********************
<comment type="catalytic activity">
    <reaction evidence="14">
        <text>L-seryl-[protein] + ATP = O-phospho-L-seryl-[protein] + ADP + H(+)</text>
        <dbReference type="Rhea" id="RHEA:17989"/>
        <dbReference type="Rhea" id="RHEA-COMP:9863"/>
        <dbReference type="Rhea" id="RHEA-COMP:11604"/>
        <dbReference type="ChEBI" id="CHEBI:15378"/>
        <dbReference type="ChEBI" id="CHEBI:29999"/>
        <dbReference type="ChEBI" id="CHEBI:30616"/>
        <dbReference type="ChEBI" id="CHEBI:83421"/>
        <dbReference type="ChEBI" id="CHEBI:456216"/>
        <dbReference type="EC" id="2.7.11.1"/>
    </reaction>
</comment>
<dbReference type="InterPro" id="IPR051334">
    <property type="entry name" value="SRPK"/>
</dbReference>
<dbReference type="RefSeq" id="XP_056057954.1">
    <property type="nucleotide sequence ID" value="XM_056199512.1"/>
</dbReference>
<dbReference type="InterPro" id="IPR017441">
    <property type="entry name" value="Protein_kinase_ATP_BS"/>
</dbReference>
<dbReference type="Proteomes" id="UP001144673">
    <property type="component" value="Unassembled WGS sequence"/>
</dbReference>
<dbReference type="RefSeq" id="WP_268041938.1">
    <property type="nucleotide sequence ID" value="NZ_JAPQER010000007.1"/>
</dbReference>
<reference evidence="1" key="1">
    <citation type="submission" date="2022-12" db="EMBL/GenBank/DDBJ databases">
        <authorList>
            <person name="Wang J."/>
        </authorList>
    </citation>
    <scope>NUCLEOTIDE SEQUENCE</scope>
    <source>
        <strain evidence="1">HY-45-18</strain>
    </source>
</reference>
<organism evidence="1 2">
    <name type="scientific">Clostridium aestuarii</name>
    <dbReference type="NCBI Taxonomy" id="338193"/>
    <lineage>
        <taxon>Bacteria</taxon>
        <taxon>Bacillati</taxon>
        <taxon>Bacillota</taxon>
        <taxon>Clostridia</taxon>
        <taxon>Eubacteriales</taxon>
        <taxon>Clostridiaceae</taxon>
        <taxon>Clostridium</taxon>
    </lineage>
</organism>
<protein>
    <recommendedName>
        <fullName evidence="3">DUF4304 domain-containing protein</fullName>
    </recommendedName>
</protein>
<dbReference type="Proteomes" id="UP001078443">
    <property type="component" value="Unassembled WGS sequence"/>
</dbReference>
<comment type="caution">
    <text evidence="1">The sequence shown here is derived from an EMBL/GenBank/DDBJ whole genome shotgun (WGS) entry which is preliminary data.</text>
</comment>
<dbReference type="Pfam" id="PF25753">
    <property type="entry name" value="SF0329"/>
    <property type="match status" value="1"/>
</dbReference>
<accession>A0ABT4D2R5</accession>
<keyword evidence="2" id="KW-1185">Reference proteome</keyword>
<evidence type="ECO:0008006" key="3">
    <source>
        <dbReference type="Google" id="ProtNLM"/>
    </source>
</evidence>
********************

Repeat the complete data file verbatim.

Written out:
<comment type="catalytic activity">
    <reaction evidence="14">
        <text>L-seryl-[protein] + ATP = O-phospho-L-seryl-[protein] + ADP + H(+)</text>
        <dbReference type="Rhea" id="RHEA:17989"/>
        <dbReference type="Rhea" id="RHEA-COMP:9863"/>
        <dbReference type="Rhea" id="RHEA-COMP:11604"/>
        <dbReference type="ChEBI" id="CHEBI:15378"/>
        <dbReference type="ChEBI" id="CHEBI:29999"/>
        <dbReference type="ChEBI" id="CHEBI:30616"/>
        <dbReference type="ChEBI" id="CHEBI:83421"/>
        <dbReference type="ChEBI" id="CHEBI:456216"/>
        <dbReference type="EC" id="2.7.11.1"/>
    </reaction>
</comment>
<dbReference type="InterPro" id="IPR051334">
    <property type="entry name" value="SRPK"/>
</dbReference>
<dbReference type="RefSeq" id="XP_056057954.1">
    <property type="nucleotide sequence ID" value="XM_056199512.1"/>
</dbReference>
<dbReference type="InterPro" id="IPR017441">
    <property type="entry name" value="Protein_kinase_ATP_BS"/>
</dbReference>
<dbReference type="Proteomes" id="UP001144673">
    <property type="component" value="Unassembled WGS sequence"/>
</dbReference>
<dbReference type="RefSeq" id="WP_268041938.1">
    <property type="nucleotide sequence ID" value="NZ_JAPQER010000007.1"/>
</dbReference>
<reference evidence="1" key="1">
    <citation type="submission" date="2022-12" db="EMBL/GenBank/DDBJ databases">
        <authorList>
            <person name="Wang J."/>
        </authorList>
    </citation>
    <scope>NUCLEOTIDE SEQUENCE</scope>
    <source>
        <strain evidence="1">HY-45-18</strain>
    </source>
</reference>
<organism evidence="1 2">
    <name type="scientific">Clostridium aestuarii</name>
    <dbReference type="NCBI Taxonomy" id="338193"/>
    <lineage>
        <taxon>Bacteria</taxon>
        <taxon>Bacillati</taxon>
        <taxon>Bacillota</taxon>
        <taxon>Clostridia</taxon>
        <taxon>Eubacteriales</taxon>
        <taxon>Clostridiaceae</taxon>
        <taxon>Clostridium</taxon>
    </lineage>
</organism>
<protein>
    <recommendedName>
        <fullName evidence="3">DUF4304 domain-containing protein</fullName>
    </recommendedName>
</protein>
<dbReference type="Proteomes" id="UP001078443">
    <property type="component" value="Unassembled WGS sequence"/>
</dbReference>
<comment type="caution">
    <text evidence="1">The sequence shown here is derived from an EMBL/GenBank/DDBJ whole genome shotgun (WGS) entry which is preliminary data.</text>
</comment>
<dbReference type="Pfam" id="PF25753">
    <property type="entry name" value="SF0329"/>
    <property type="match status" value="1"/>
</dbReference>
<accession>A0ABT4D2R5</accession>
<keyword evidence="2" id="KW-1185">Reference proteome</keyword>
<evidence type="ECO:0008006" key="3">
    <source>
        <dbReference type="Google" id="ProtNLM"/>
    </source>
</evidence>